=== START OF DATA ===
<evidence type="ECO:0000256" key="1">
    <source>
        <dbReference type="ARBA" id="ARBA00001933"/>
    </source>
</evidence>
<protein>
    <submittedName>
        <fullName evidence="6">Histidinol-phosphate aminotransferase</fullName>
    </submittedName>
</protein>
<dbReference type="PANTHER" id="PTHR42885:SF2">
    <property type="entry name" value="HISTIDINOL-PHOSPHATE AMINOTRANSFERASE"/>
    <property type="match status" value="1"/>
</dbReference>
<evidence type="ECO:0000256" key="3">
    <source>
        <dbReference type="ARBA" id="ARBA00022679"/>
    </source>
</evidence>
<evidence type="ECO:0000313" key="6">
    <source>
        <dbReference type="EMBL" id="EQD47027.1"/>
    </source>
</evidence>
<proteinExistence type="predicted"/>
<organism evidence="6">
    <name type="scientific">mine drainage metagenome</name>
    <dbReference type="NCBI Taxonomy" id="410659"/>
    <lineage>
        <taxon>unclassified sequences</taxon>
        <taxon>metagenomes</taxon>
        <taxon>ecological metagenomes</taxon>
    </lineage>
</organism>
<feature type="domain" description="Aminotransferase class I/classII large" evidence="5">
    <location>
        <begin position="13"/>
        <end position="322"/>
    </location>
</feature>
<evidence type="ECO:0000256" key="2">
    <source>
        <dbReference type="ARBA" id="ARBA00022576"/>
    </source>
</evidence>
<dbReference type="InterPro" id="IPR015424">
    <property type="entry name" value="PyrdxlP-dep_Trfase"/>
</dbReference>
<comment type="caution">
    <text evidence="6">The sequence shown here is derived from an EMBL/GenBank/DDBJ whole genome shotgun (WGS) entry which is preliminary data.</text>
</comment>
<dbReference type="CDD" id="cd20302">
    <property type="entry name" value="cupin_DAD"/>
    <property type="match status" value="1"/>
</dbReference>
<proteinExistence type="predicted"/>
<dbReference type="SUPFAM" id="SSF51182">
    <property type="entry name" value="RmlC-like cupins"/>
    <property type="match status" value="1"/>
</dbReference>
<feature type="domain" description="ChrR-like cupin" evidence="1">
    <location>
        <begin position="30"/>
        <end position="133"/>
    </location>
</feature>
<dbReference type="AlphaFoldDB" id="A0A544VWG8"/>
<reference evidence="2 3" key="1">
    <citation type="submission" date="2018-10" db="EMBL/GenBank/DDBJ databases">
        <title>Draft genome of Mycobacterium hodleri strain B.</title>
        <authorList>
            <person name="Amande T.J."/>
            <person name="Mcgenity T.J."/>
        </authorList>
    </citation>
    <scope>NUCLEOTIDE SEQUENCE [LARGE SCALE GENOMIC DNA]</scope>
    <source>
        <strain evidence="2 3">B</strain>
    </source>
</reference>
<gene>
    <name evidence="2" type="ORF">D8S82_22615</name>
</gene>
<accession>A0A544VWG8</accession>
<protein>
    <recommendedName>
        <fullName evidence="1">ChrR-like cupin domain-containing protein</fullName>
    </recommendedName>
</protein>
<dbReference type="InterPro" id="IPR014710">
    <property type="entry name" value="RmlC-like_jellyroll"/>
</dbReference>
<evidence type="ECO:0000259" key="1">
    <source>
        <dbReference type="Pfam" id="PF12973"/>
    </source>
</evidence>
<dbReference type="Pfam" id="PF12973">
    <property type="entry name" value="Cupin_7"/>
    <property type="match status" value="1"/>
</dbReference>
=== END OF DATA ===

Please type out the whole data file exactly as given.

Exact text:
<evidence type="ECO:0000256" key="1">
    <source>
        <dbReference type="ARBA" id="ARBA00001933"/>
    </source>
</evidence>
<protein>
    <submittedName>
        <fullName evidence="6">Histidinol-phosphate aminotransferase</fullName>
    </submittedName>
</protein>
<dbReference type="PANTHER" id="PTHR42885:SF2">
    <property type="entry name" value="HISTIDINOL-PHOSPHATE AMINOTRANSFERASE"/>
    <property type="match status" value="1"/>
</dbReference>
<evidence type="ECO:0000256" key="3">
    <source>
        <dbReference type="ARBA" id="ARBA00022679"/>
    </source>
</evidence>
<evidence type="ECO:0000313" key="6">
    <source>
        <dbReference type="EMBL" id="EQD47027.1"/>
    </source>
</evidence>
<proteinExistence type="predicted"/>
<organism evidence="6">
    <name type="scientific">mine drainage metagenome</name>
    <dbReference type="NCBI Taxonomy" id="410659"/>
    <lineage>
        <taxon>unclassified sequences</taxon>
        <taxon>metagenomes</taxon>
        <taxon>ecological metagenomes</taxon>
    </lineage>
</organism>
<feature type="domain" description="Aminotransferase class I/classII large" evidence="5">
    <location>
        <begin position="13"/>
        <end position="322"/>
    </location>
</feature>
<evidence type="ECO:0000256" key="2">
    <source>
        <dbReference type="ARBA" id="ARBA00022576"/>
    </source>
</evidence>
<dbReference type="InterPro" id="IPR015424">
    <property type="entry name" value="PyrdxlP-dep_Trfase"/>
</dbReference>
<comment type="caution">
    <text evidence="6">The sequence shown here is derived from an EMBL/GenBank/DDBJ whole genome shotgun (WGS) entry which is preliminary data.</text>
</comment>
<dbReference type="CDD" id="cd20302">
    <property type="entry name" value="cupin_DAD"/>
    <property type="match status" value="1"/>
</dbReference>
<proteinExistence type="predicted"/>
<dbReference type="SUPFAM" id="SSF51182">
    <property type="entry name" value="RmlC-like cupins"/>
    <property type="match status" value="1"/>
</dbReference>
<feature type="domain" description="ChrR-like cupin" evidence="1">
    <location>
        <begin position="30"/>
        <end position="133"/>
    </location>
</feature>
<dbReference type="AlphaFoldDB" id="A0A544VWG8"/>
<reference evidence="2 3" key="1">
    <citation type="submission" date="2018-10" db="EMBL/GenBank/DDBJ databases">
        <title>Draft genome of Mycobacterium hodleri strain B.</title>
        <authorList>
            <person name="Amande T.J."/>
            <person name="Mcgenity T.J."/>
        </authorList>
    </citation>
    <scope>NUCLEOTIDE SEQUENCE [LARGE SCALE GENOMIC DNA]</scope>
    <source>
        <strain evidence="2 3">B</strain>
    </source>
</reference>
<gene>
    <name evidence="2" type="ORF">D8S82_22615</name>
</gene>
<accession>A0A544VWG8</accession>
<protein>
    <recommendedName>
        <fullName evidence="1">ChrR-like cupin domain-containing protein</fullName>
    </recommendedName>
</protein>
<dbReference type="InterPro" id="IPR014710">
    <property type="entry name" value="RmlC-like_jellyroll"/>
</dbReference>
<evidence type="ECO:0000259" key="1">
    <source>
        <dbReference type="Pfam" id="PF12973"/>
    </source>
</evidence>
<dbReference type="Pfam" id="PF12973">
    <property type="entry name" value="Cupin_7"/>
    <property type="match status" value="1"/>
</dbReference>